• In verse 7, Paul says “For none of us lives for ourselves alone, and none of us dies for ourselves alone.”  In other words, the way I live my life has an impact on others. People are watching me. That’s why it is extremely important that I conduct my life in such a way that others will respect the God I serve.

13 So let’s stop condemning each other. Decide instead to live in such a way that you will not cause another believer to stumble and fall.

14 I know and am convinced on the authority of the Lord Jesus that no food, in and of itself, is wrong to eat. But if someone believes it is wrong, then for that person it is wrong. 

15 And if another believer is distressed by what you eat, you are not acting in love if you eat it. Don’t let your eating ruin someone for whom Christ died. 

16 Then you will not be criticized for doing something you believe is good. 

17 For the Kingdom of God is not a matter of what we eat or drink, but of living a life of goodness and peace and joy in the Holy Spirit. 

18 If you serve Christ with this attitude, you will please God, and others will approve of you, too. 

19 So then, let us aim for harmony in the church and try to build each other up.

20 Don’t tear apart the work of God over what you eat. Remember, all foods are acceptable, but it is wrong to eat something if it makes another person stumble.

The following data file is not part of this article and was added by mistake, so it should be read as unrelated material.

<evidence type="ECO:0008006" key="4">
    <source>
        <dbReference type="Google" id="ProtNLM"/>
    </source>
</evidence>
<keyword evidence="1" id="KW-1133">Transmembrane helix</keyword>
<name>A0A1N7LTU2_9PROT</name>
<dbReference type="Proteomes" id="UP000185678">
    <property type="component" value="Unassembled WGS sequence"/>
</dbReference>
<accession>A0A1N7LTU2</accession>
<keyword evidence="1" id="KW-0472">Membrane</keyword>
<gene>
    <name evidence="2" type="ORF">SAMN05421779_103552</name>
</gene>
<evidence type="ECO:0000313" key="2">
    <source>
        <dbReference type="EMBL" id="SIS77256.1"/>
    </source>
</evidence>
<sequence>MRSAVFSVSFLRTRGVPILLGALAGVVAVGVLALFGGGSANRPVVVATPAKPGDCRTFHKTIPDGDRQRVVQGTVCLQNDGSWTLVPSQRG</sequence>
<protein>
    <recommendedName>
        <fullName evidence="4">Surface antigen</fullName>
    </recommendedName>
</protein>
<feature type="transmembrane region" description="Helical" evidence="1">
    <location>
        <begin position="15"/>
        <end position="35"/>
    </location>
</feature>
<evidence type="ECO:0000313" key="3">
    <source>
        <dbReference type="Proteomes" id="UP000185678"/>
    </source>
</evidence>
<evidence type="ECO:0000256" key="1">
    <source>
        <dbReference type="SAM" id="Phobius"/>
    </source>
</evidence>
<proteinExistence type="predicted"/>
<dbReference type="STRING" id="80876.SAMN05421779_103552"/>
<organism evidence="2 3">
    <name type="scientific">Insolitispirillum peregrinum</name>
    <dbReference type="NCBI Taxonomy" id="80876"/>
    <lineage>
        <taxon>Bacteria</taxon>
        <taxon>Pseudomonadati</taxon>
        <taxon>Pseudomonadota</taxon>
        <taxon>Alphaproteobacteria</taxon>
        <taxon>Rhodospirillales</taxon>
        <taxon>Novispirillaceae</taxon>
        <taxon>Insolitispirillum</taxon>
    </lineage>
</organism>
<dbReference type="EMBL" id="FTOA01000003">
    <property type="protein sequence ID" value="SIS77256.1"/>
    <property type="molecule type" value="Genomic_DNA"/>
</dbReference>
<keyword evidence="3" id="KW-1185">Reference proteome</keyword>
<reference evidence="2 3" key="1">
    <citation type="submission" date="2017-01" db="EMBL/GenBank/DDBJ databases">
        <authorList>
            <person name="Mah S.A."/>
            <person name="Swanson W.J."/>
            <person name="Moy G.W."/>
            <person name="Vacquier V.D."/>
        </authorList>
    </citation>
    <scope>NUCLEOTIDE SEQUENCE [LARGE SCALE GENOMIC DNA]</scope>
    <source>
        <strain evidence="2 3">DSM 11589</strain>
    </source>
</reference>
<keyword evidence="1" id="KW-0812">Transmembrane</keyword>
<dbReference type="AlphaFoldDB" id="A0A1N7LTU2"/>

21 It is better not to eat meat or drink wine or do anything else if it might cause another believer to stumble.[a

22 You may believe there’s nothing wrong with what you are doing, but keep it between yourself and God. Blessed are those who don’t feel guilty for doing something they have decided is right. 

23 But if you have doubts about whether or not you should eat something, you are sinning if you go ahead and do it. For you are not following your convictions. If you do anything you believe is not right, you are sinning.

  • Don’t injure the faith of another person
  • Verse 14 in summation: It is very immature of me to flaunt my “rights” in front of a legalist. The legalist, being weak in faith, lacks clear scriptural understanding. However, the mature Believer with perspective on scriptural godliness will practice restraint in his Christian life so as not to be offensive to the legalist. Those Believers who disregard the feelings of the legalists are just as short sighted in their Christian walk as the legalists themselves.
  • When you care enough about your testimony, you’ll limit your conduct. Paul writes on this issue in I Corinthians 8 and I Corinthians 10 where he says in 10:33, “Even as I please all men in all things, not seeking mine own profit, but the profit of many, that they may be saved.
  • We all have rights. I mean, if I want to drink, I’m going to drink! If I want to look at naked women on my computer, no one is stopping me. Abortion? It’s MY body! But Verse 21-23 says it’s a matter of surrendering your rights for the glory of God and references back to James 4:17
  • Ever see the selflessness of a missionary- whether overseas or someone like Sam putting post-it notes on church doors? When you see that willingness to sacrifice one’s life for Christ, how can we possibly consider it too much for God to ask us to limit our Christian liberty a little bit so as not to cause others to stumble?